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March 29, 2017
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Real Estate & Business

Scott Sheldon
How to set the cost of your mortgage
February 3, 2017

Mortgages are not cheap. Closing costs and interest paid over time to your lending bank will make the cost of having a mortgage very pricey over the 15-30 years that you have it. When it comes time to getting your mortgage, you actually have more control over your loan costs than you think. Let’s explore ways to accomplish that without cutting corners.

When you apply for mortgage loan financing and agree to move forward with the loan, there is something called a “rate lock” or a “commitment.” Rate Locks are usually set for 15, 30, 45 or 60 days. The rate lock is a commitment; you are committing to your lender that you are going to take the interest rate and terms they have been offered. In turn, when you lock in a mortgage rate, the lender is committing to giving you those terms with zero changes. The big if in this statement is this rate lock is set for a specific timeframe, i.e. 15, 30, 45 or 60 days. The average rate lock is 30 days for most mortgages. If your loan is locked for 30 days and it does not close by day 30, the lock would have to be extended in order to maintain that rate. If the lock is extended, the cost of your mortgage can change and your loan terms can get unnecessarily expensive. 

It is not uncommon for a mortgage that started with zero points to end up with pricey discount points because of a lock extension.

You can avoid this. The speed and momentum in which your mortgage loan is processed is directly related to how quickly you, as the borrower, provide your lender with documentation and requested items throughout the process. The longer it takes you to gather and supply these items, the more it can cost you. You can reference the old adage, time is money.

When you first approach your loan office and/or lender about mortgage loan financing, try to provide all of the documentation they ask for up front and before you begin. Once your loan has been underwritten and you are asked to provide additional documentation, get it back to them as soon as you can. The longer it takes for your lender to receive these items, the higher the chance that an extension will be needed. The ideal response period is 24-48 hours after the request is given. If it is going to take you more than 48 hours, or if you know you cannot get it quickly, let them know as soon as you get the request. Do not wait the 48 hours and hope that the condition will disappear. It will not.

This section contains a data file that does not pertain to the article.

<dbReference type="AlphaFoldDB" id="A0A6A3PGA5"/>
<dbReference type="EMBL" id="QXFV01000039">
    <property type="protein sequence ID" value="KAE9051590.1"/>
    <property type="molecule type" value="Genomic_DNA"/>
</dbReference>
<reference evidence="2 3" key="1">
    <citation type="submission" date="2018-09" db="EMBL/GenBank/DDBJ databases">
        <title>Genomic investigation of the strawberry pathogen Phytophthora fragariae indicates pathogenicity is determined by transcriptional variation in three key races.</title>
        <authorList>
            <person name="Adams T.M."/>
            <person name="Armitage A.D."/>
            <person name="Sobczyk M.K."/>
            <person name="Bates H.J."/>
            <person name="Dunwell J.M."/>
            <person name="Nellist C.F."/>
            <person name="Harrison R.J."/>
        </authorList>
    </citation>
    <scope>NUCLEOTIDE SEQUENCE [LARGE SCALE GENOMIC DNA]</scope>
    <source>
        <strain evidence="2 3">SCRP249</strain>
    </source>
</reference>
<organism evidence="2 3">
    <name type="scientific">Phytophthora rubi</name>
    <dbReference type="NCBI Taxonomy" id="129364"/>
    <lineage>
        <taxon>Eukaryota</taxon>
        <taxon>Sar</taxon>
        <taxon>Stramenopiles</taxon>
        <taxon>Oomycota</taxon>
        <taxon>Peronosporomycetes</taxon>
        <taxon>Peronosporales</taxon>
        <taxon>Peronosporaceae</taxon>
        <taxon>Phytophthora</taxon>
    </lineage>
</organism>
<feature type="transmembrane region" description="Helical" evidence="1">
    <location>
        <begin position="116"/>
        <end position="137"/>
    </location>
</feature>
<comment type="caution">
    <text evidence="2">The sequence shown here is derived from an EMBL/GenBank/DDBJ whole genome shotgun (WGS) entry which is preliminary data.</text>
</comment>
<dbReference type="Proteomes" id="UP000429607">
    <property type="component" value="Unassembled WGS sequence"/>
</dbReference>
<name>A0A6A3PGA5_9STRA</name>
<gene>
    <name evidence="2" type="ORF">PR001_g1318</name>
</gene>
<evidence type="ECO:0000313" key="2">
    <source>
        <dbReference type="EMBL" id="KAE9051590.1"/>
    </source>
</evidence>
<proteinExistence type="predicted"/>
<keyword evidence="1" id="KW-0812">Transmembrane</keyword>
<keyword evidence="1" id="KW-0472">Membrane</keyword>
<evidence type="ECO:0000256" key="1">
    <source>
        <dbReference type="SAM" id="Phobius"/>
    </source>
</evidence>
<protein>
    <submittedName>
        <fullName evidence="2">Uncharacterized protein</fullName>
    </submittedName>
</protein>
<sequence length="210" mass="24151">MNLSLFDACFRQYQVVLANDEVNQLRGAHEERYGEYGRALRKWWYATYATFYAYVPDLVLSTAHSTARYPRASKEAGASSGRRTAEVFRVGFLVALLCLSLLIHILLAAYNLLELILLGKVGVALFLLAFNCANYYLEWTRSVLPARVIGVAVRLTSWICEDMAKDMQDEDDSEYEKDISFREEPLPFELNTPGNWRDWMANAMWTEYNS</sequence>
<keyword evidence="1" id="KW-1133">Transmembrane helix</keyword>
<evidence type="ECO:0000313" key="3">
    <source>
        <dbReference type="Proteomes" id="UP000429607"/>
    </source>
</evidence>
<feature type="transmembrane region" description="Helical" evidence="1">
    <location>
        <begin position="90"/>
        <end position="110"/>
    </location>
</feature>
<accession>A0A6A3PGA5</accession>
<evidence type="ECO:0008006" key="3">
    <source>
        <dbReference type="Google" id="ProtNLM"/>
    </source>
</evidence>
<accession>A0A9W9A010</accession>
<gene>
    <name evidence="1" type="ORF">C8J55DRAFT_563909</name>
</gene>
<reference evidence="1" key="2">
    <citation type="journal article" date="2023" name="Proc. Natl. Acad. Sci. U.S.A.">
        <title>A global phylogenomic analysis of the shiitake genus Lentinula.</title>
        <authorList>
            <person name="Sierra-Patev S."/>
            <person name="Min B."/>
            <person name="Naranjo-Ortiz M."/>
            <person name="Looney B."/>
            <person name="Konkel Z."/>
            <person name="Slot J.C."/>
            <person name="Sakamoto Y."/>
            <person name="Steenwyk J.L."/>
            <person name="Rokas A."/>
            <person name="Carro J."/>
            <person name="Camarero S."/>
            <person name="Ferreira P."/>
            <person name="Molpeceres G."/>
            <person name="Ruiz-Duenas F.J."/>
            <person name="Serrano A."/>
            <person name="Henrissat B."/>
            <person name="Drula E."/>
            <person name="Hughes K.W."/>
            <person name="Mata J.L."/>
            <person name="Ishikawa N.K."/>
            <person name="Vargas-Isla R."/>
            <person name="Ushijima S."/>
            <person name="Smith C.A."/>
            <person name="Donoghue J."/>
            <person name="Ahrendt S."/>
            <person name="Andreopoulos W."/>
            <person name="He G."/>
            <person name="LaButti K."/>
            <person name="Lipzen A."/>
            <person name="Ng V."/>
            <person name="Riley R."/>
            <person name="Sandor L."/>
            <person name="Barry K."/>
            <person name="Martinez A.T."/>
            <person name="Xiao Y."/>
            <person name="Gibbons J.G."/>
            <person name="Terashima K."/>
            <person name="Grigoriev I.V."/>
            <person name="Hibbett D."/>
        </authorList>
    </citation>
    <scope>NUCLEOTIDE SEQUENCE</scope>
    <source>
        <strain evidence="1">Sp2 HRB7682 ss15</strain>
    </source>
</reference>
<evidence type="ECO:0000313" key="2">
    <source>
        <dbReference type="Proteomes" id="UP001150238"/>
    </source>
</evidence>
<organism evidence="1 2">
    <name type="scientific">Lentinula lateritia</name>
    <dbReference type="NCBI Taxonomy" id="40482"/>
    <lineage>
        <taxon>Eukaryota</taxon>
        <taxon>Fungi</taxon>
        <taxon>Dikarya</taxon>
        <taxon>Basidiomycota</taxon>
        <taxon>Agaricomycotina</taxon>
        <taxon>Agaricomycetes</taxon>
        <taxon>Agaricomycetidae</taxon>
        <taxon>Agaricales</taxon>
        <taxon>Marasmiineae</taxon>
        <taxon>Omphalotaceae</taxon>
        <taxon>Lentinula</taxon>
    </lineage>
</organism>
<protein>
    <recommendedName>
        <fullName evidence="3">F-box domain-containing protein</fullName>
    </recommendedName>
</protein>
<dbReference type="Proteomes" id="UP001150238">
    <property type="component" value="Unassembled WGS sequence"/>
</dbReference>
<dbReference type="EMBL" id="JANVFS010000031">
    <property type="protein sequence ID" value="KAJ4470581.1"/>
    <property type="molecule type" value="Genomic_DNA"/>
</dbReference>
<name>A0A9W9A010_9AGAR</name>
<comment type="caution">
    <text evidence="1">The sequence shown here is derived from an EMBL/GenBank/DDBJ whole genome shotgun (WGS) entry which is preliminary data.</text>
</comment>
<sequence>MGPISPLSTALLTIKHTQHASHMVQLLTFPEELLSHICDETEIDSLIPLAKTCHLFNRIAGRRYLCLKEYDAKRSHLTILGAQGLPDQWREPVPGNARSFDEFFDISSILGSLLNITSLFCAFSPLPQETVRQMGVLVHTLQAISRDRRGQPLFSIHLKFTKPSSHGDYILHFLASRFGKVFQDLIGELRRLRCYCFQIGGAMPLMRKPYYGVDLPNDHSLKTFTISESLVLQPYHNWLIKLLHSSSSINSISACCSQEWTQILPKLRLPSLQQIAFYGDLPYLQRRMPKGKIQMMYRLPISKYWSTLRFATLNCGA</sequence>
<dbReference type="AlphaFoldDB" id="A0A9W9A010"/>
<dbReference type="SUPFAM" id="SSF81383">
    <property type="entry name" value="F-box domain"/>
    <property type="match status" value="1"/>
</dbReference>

The loan process is not always a smooth sailing ship. When items are requested by the lender to the consumer, things can get frustrating. These are some common responses made by consumers that come up during the process:

“I have already provided that piece of documentation multiple times.”

 

“Why do you need this?”

 

“I am waiting on my accountant and he won’t get it back for a week.”

Consumers can often feel frustrated because the reality of today’s lending environment was not made clear by the mortgage professional at the beginning of the process. If you are the type of consumer that understands that 5+5 will always equal 10 in any situation, prepare to be disenchanted by the mortgage loan process. In the current mortgage market, 5+5 will equal 10, 11 or 0. The environment you are entering is bureaucratic and heavily reliant on compliance rules and regulation. These can often seem redundant and unnecessary but they were put in place to protect you.

If you can step back from the frustration and provide the items quickly, not only will you be ahead of the game but you will be saving yourself time and money. If you are prone to providing pushback to your lenders on requests, know that you are costing yourself in time, effort, and costs.

Ask for clarification, call your lender, get on their calendar, and bite the bullet and you will maintain control of your costs. The way to make sure you are set on the cost of your mortgage is to lock in the interest rate and terms, provide documentation within 24-48 hours, and be on call for any updates that your lender has. There will always be circumstances beyond your control, but being productive and on top of what your lender needs is the number one way to stay in control of your financial mortgage success.

 

Scott Sheldon is a local mortgage lender, with a decade of experience helping consumers purchase and refinance primary homes second homes and investment properties. Learn more at www.sonomacountymortgages.com.